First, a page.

On 30 October 2015, the eve of World Cities Day, UN-HABITAT's office in Luanda was officially inaugurated within the Financial Contribution Agreement of the Ministry of Urban Planning and Housing (MINUHA) with the Program for the development of the National Policy for Territorial and Urban Planning (PNOTU).

In 2016, UN-HABITAT prepared the Country Programme Document 2017-2021 for UN-HABITAT in Angola, endorsed by MINUHA, which aims to establish a strategic framework for the implementation of programmes, projects, and activities of the Programme, as well as serve as a platform to fundraise for the maintenance of UN-HABITAT in the country.

Within the framework of PNOTU, a legal, institutional and socio-economic spatial diagnostic of the country has been developed to support territory and urban planning. In addition, the main policy guidelines and the evolution of the policy were defined in line with the current country priorities.

The development of the National Housing Policy has already been approved by the Board of Directors of MINUHA, for which UN-HABITAT Angola in partnership with the Housing Unit of UN-Habitat in Nairobi, should support the Government to achieve.

Furthermore, UN-HABITAT provides high-level advocacy to civil society, academia, government agencies and development partners through discussions, lectures and technical assistance on the New Urban Agenda, Sustainable Development Goal 11, Housing and Sustainable Urban Development.


According to the National Institute of Statistics, Angola's urban population reached 62.6% in 2014. The majority of the urban population is concentrated in coastal cities, especially Luanda, Benguela, and Cabinda, with high exposure to the effects of climate change. Also, despite massive governmental investments on housing and urban infrastructure since the early 2000s, the urbanization process resulted mainly from an informal occupation of land. The biggest urban agglomerations are: Luanda, with 6,760,444 inhabitants (41.9% of the total urban population); Benguela-Catumbela-Lobito, with 1,083,417 inhabitants (6.70%); Lubango, with 600,751 inhabitants (3.72%); Huambo, with 595,304 inhabitants (3.69%); and Cabinda, with 516,711 inhabitants (3.20%). These cities concentrate almost 60% of the total urban population of Angola and 37.1% of the country’s total population.

According to the Census 2014, 87.2% of the private-owned urban housing stock of Angola result from self-construction, 57.2% of urban households have access to safe water, 81.8% have access to proper sanitation facilities, 50.9% have access to electricity and only 37.5% benefit from an adequate solid waste management system.

Urban numbers
Urban Population (2018): 65.5%
Urban Growth Rate (2015-2020): 4.32%
The urban population annual growth rate is 4.32%

Leaving no one and no place behind

Hover over or click the icons to learn about UN-Habitat's work on social inclusion here.

The prioritisation of human rights addresses the structural causes of inequalities and discrimination in an integrated manner. Urbanisation can only be sustainable if it is human rights based, and living conditions can only be improved for all if everyone’s human rights are comprehensively promoted and protected. UN-Habitat applies the Human-Rights Based Approach to address inequalities and discrimination, reaching the furthest behind first by placing power relationships in human settlements at the heart of its analysis and action.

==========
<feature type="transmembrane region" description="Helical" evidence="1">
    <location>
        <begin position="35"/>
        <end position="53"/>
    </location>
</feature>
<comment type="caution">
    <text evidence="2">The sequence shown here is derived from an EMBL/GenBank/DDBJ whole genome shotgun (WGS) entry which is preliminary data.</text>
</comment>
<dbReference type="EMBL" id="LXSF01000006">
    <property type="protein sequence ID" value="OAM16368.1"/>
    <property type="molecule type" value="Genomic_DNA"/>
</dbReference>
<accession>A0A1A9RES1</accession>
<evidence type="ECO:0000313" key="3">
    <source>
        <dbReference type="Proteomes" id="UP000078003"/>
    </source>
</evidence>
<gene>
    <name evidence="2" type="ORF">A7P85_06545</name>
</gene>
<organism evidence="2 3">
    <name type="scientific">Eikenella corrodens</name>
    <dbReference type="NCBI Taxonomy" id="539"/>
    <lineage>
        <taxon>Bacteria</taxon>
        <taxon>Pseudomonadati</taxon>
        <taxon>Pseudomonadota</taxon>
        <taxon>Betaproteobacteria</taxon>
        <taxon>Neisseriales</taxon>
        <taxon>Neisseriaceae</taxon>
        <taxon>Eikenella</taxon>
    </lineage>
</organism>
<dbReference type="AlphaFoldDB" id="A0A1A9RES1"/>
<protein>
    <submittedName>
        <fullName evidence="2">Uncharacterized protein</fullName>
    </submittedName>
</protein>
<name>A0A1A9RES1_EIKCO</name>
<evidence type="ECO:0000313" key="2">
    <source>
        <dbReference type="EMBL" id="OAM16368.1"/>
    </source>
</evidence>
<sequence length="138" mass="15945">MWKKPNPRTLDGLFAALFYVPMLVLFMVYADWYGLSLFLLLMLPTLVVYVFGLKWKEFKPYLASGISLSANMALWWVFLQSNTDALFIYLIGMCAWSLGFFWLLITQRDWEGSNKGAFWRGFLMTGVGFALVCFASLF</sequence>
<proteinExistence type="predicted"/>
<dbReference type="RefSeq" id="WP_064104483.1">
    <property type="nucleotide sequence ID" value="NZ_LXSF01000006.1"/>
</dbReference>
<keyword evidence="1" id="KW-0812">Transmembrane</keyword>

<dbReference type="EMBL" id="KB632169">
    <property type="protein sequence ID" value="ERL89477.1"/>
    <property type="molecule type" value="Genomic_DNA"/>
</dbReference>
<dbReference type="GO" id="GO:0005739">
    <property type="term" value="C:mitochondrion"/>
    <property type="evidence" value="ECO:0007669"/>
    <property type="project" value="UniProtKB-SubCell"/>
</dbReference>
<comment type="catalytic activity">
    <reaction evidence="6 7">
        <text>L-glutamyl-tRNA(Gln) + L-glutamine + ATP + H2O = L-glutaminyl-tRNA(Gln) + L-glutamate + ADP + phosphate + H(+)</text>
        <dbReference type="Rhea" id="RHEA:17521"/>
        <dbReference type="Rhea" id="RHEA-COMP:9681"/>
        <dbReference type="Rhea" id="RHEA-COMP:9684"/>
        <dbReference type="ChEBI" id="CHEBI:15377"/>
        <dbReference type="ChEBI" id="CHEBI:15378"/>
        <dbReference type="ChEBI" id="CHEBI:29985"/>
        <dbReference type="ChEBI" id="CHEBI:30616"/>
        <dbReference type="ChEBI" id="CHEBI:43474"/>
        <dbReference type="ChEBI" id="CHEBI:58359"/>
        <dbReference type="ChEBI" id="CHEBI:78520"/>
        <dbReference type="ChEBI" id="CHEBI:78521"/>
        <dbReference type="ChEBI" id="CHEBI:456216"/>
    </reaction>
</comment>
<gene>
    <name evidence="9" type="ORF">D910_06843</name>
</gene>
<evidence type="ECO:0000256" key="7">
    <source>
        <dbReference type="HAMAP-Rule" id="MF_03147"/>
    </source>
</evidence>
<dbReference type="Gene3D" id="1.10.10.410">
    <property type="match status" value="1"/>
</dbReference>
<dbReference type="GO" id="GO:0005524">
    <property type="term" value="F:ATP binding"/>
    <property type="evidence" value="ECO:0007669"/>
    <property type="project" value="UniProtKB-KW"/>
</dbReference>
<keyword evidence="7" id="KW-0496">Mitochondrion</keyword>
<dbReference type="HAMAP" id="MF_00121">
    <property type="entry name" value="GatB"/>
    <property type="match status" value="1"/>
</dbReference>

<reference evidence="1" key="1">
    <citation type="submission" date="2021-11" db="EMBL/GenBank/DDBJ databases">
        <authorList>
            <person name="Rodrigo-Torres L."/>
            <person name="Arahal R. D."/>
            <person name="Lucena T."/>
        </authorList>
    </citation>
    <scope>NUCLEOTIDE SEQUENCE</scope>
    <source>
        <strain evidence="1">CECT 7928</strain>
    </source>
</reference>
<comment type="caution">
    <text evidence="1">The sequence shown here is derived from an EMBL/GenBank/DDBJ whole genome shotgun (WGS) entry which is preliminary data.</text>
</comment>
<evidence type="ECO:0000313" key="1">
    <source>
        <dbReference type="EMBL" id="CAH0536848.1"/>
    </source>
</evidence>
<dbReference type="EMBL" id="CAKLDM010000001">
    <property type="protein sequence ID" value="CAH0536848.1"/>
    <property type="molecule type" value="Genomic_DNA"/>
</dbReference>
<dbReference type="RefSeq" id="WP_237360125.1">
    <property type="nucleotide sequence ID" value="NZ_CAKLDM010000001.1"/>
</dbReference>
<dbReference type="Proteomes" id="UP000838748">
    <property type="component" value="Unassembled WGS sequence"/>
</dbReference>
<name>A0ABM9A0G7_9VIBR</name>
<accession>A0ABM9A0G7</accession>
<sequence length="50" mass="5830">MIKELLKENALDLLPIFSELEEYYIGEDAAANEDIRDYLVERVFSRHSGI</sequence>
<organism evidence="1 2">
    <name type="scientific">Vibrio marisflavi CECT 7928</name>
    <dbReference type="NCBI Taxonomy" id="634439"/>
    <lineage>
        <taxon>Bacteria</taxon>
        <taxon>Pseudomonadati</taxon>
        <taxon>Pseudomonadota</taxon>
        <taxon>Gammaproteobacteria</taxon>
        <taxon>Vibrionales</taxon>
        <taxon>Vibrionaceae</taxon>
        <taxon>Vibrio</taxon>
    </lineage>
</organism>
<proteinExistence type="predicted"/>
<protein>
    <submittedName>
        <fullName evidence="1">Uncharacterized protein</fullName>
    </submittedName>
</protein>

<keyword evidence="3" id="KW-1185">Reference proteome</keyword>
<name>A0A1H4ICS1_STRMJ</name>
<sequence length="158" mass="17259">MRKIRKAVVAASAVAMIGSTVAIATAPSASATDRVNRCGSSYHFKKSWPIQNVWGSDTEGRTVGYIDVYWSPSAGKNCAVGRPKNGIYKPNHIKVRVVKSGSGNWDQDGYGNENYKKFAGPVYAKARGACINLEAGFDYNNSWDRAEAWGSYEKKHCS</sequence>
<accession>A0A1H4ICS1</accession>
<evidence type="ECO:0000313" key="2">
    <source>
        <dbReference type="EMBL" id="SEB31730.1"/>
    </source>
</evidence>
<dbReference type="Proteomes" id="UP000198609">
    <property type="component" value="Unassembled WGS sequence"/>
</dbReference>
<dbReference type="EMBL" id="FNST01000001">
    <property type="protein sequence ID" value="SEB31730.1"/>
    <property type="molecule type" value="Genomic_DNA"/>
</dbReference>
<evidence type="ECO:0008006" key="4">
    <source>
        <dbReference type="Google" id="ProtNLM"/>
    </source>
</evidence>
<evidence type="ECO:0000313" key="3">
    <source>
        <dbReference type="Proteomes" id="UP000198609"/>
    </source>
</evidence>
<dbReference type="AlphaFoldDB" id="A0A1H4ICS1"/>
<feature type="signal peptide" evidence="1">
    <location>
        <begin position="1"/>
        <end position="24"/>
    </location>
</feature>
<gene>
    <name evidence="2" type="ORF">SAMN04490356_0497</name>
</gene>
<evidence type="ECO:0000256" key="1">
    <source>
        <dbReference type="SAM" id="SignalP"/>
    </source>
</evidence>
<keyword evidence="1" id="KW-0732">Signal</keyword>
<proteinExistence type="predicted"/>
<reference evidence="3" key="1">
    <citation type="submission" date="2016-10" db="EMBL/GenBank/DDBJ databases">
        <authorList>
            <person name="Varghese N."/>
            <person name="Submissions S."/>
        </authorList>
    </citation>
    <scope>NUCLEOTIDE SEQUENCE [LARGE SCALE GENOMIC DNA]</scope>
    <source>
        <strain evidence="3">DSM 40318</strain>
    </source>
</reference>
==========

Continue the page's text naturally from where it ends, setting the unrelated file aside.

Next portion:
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Men and women, boys and girls experience cities in very different ways, and face various challenges and needs that cities have to address. UN-Habitat promotes the stronger commitment of national and local governments as well as other relevant stakeholders to work towards the realization of a world in which men and women are recognized as equal partners in development and enjoy equal human rights so that economically productive, socially inclusive and environmentally sustainable cities and other human settlements can be achieved more rapidly, completely and sustainably.

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Youth, children and older persons, especially those in situations of particular risk of marginalization, such as girl child and female-headed households, are often excluded from access to housing, urban basic services, public spaces and infrastructure, and the overall benefits of urbanization. Young women and men have been a key focus of UN-Habitat’s work. The agency has successfully advocated for the role of youth as leaders in sustainable urban development, recognizing the guiding principle of the SDGs of “leaving no one behind,” and the New Urban Agenda vision of cities for all. 

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Sustainable urban development can only be achieved if persons with disabilities are included meaningfully in decision-making and are able to access their rights. UN-Habitat partners with representative groups and individual rights holders, as well as national and local governments, relevant UN bodies and civil society to maximize impact and to meaningfully ensure that the rights including accessibility and universal design of persons with disabilities are promoted, respected and protected. 

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